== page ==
Caucasian heat

May 27, 2017

Exactly two years ago, I was already surrounded by the majestic Caucasian mountains, and then I was able to see what’s on top here. It’s time to return to figure out how and how people live here below, on both sides of the large ridge that divides the continent into Europe and Asia. Let’s go!

My route:


Azerbaijan is a country of one city. All other cities look so inconspicuous even on tourist photos that it becomes clear why about a third of the total population of the largest republic in the Caucasus lives here. Accordingly, all the money and all the movement is also only here.

I got Azerbaijanis only at 1 am, so somehow it didn’t even occur to me to take pictures of their cool new airport. In the name of Heydar Aliyev, by the way. Later I realized that things are not so simple with these Aliyevs.

The central part of the city is just very beautiful, everything is made of stone, or at least covered with it, trying to create the impression of a successful eastern country.

The real standard of living is hidden behind the outer veneer. Soon this Khrushchev will turn into a respectable-looking stone high-rise building. Only the locals know what kind of devastation can be found in these impressive houses inside.

Hukumat of Baku. Or just the mayor’s office. It is noteworthy that unlike the overwhelming majority of such pompous buildings, which during the oil boom of the late 19th century grew here like mushrooms after rain, this was built under the USSR. Another facet of the Stalinist Empire.

The city center stretches along the Baku Bay. They did a good job here, turning several kilometers of the coast into a really cool waterfront park.

As much as they can.

There are many open-air cafes. For some reason, everyone is empty.

By noon, the sun becomes very bright and begins to burn out all living things. What is most interesting, I was told that it is not the season now, it is cold, and I was advised to come in August when it gets warm. + 30-40 ° C, that is. Apparently, in the Azerbaijani dialect, “warm” means “just unbearably hot”.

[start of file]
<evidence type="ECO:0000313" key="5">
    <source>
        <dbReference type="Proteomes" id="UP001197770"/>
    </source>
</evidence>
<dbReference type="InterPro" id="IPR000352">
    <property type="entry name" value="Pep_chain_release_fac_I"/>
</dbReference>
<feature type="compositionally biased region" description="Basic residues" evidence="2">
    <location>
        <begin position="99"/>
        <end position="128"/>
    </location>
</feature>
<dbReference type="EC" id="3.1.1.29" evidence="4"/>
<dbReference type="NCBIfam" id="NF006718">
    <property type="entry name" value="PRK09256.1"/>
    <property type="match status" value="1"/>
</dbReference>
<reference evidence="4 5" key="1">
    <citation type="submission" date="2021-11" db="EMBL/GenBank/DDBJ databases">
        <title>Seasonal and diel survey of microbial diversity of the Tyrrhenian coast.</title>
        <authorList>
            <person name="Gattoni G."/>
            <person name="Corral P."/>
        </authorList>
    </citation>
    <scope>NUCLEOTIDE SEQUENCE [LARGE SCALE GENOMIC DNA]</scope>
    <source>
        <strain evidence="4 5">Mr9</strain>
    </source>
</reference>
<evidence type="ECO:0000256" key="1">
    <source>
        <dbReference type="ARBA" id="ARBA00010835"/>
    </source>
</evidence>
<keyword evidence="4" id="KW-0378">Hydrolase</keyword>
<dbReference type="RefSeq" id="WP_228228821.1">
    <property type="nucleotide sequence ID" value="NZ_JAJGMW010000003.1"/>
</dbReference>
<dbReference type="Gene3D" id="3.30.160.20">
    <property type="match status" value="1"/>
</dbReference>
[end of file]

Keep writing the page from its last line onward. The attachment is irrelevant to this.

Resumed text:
The city is preparing to host the 2017 Islamiada (Muslim Olympic Games).

Young businessman in the transition. Tellingly, his attraction with weights is really in demand here!

Well, wow, yes, but why are there so many cars here?

And here is the pedestrian part.

Composition: Azerbaijani poet and American Hard Rock Cafe.

Oh, this globalization.

But this is already the building of the era of easy oil money. They say that the construction of the city council cost the Baku province a cosmic sum. For example, this red tile was transported all the way from Italy, and I’m afraid to even imagine the cost of transnational transportation of rare building materials in the 19th century.

And right behind these buildings is the old city surrounded by the fortress walls of Icherisheher. Surprisingly, before the conquest of the Baku Khanate by the Russians, the whole city with all residential and non-residential premises was located within the walls of this small fortress by the sea.

I have no idea, what is written there, but the image of a cattle in a racist-clothes is perfectly captured. Even translation is not needed here, and so the message is clear.)

Night life. The city is simply suffocating from the excess of cars.

Asymmetrical light mushrooms, approx.

Laksheri transition.

One of the symbols of Baku, Flame Towers. On the surface, there are LED displays in stripes, with the help of which they show various cool things.